Zara pockets the imp carving and leaves, taking long strides towards Rikstead. She has that local kind of pride, the confident gait that tells anyone watching that this is her land and her home. It just makes me think how far from home I’ve been taken – and maybe that I could have dealt with this much earlier.

No more stalling now. The wind catches the tent flap. I expect to be able to see inside but the tent is dark past the opening. A small flicker of flame and smoke blinks in, then out – a pipe. Alistair’s sitting in the dark, waiting for me.

I step in, and the familiar incense ripples over me. A faint trace of orange peel fragrance in the smoke. Small slits of light where the patchwork stitching is wearing thin. And the flicker of light again, from atop the wagon scaffolding that acts as the base of a support strut for the large tent. If there were candles or oil lanterns lit, they’ve been extinguished. Alistair is there in the darkness, waiting for me.

‘Why camp so close to the marshes?’ I ask. ‘Planning to pack up soon?’

‘Easier than lugging everything up the slope. And I always depart quickly now,’ he says. Smoke drifts past the slats of light shining through the tent gaps. ‘Two nights at most, no exceptions.’

‘A nice rule to have,’ I say.

He hears the accusation in my tone and breaths heavily. ‘Quinn, I’ve already–’

‘I don’t want to hear it,’ I say. ‘Not when you still sell copies of them. So what have you learned? What are you sorry for?’

Alistair loses his temper there. He rises and throws something at my feet; another carved figure, but larger than Zara’s replica. The black eyes like someone had burned the pupils out. The grotesque open mouth, as if it were frozen in the middle of a curse. There are still blood-red lines along its arms and cheeks, as fresh as the day they first appeared on the otherwise colourless surface. ‘That’s one. You received the second. Only one left, the rest are harmless. I mourn for you, Quinn, but watch your words all the same.’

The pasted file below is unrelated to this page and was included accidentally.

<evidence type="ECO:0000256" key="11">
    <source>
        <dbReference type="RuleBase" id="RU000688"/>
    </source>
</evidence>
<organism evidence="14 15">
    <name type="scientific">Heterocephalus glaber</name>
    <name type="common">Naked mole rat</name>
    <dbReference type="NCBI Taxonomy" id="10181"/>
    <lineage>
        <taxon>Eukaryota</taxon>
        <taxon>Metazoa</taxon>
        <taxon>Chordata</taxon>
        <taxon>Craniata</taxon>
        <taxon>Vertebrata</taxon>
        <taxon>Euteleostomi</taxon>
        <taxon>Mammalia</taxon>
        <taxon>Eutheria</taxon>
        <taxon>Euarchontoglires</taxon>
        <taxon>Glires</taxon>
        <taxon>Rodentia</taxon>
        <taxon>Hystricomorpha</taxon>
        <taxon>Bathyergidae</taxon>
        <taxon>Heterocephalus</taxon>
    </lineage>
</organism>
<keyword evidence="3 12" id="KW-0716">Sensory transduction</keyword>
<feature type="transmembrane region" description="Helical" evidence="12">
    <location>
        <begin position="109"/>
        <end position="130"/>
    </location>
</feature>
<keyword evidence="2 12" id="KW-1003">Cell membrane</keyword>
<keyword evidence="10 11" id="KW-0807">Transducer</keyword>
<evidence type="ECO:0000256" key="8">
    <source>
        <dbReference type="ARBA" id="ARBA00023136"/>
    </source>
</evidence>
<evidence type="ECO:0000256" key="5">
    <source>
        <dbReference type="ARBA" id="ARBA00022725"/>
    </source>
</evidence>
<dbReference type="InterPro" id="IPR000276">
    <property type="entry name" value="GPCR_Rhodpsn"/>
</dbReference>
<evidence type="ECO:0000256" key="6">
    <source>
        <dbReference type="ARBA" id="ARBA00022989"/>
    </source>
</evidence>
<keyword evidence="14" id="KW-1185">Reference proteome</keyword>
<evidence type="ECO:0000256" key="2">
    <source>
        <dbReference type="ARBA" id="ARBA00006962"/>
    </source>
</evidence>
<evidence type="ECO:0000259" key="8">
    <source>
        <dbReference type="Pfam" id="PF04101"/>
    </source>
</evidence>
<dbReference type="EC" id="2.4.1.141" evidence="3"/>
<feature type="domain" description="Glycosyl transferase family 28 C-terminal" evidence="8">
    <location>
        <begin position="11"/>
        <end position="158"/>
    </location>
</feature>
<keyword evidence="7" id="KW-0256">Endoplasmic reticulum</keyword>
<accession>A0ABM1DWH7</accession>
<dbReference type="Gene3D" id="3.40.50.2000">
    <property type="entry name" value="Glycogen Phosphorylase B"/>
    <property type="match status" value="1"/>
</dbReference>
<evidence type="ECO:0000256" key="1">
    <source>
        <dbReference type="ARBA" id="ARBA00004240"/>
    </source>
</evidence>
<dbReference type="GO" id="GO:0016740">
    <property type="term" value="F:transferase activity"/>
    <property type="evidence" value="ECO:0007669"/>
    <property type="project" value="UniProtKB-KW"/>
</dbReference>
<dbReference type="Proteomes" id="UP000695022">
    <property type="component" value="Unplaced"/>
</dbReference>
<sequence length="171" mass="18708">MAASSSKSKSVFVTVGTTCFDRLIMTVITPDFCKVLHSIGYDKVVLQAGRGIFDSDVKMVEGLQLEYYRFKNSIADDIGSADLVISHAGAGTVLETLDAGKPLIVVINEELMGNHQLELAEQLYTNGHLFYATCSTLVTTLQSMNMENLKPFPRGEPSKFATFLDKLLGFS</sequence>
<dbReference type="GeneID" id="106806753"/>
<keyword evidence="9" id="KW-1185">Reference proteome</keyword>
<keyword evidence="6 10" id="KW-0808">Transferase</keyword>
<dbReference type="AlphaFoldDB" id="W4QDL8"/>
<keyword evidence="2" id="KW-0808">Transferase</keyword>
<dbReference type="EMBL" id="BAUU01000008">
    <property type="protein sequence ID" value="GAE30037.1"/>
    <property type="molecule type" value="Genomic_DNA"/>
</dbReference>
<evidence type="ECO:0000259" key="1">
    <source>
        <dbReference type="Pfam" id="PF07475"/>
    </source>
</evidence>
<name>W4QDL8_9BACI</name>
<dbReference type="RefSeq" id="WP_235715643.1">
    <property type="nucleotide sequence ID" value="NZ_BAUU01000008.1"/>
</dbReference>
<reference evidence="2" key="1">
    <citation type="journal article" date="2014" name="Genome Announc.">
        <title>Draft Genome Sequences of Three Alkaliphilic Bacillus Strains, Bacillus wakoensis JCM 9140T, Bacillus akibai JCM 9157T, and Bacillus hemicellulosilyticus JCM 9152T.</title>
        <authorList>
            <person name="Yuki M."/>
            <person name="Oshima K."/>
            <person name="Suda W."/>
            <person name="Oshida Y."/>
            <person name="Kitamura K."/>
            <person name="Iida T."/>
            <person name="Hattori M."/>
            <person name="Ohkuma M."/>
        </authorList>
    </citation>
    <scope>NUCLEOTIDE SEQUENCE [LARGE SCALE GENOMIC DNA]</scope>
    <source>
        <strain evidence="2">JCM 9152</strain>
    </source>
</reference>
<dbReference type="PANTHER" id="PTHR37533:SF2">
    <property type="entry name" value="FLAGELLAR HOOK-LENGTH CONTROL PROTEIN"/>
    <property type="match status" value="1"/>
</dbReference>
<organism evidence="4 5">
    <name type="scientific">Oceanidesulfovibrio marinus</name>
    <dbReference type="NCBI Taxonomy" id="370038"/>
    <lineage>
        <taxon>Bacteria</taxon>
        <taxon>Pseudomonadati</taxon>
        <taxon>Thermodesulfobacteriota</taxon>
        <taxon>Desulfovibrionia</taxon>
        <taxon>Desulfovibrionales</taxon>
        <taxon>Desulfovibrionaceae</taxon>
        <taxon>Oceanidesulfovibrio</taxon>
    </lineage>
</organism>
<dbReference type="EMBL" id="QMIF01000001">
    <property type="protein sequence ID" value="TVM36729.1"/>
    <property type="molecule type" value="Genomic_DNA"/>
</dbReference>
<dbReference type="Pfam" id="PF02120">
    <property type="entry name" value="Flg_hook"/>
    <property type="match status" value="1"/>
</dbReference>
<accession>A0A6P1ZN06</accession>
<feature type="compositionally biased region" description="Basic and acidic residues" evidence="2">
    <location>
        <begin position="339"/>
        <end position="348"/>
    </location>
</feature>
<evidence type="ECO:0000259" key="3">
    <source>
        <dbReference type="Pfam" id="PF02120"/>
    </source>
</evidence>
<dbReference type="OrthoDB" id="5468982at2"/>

I leap forward, clinging to the front of the wagon. He’s not ready for me. I have a weapon, a small fruit paring knife strapped to my belt, but my hands go for his throat, and he’s too slow to bat my arms aside. I grab and squeeze, and he strikes at my face first with a limp fist, then with his pipe. It snaps and a splinter of wood slashes across my cheek. Before he can stab something vital with that stick of broken pipe-wood I throw him aside. He hits the wagon frame hard, and I hope for a moment he’s cracked his head and I can say the deed is done. But he starts getting up, so I throw my weight upon him.

The wagon tips – something in its frame couldn’t deal with our collisions and shifting weight. There’s a crunch and the tent canvas dips. I still struggle with Alistair, even as we hear shouts from outside the tent – the collapsing tent has drawn some attention.

Someone runs in, but I don’t notice until the figure is trying to separate me from the merchant. Between the local interloper and Alistair I’ve been pinned to the collapsed wagon, and I’m scrabbling for something to use as a weapon. I find a shard of the broken pipe, and it feels like I catch someone’s jawline in a quick stab. A yell, sounds like a woman’s, and the figure draws back.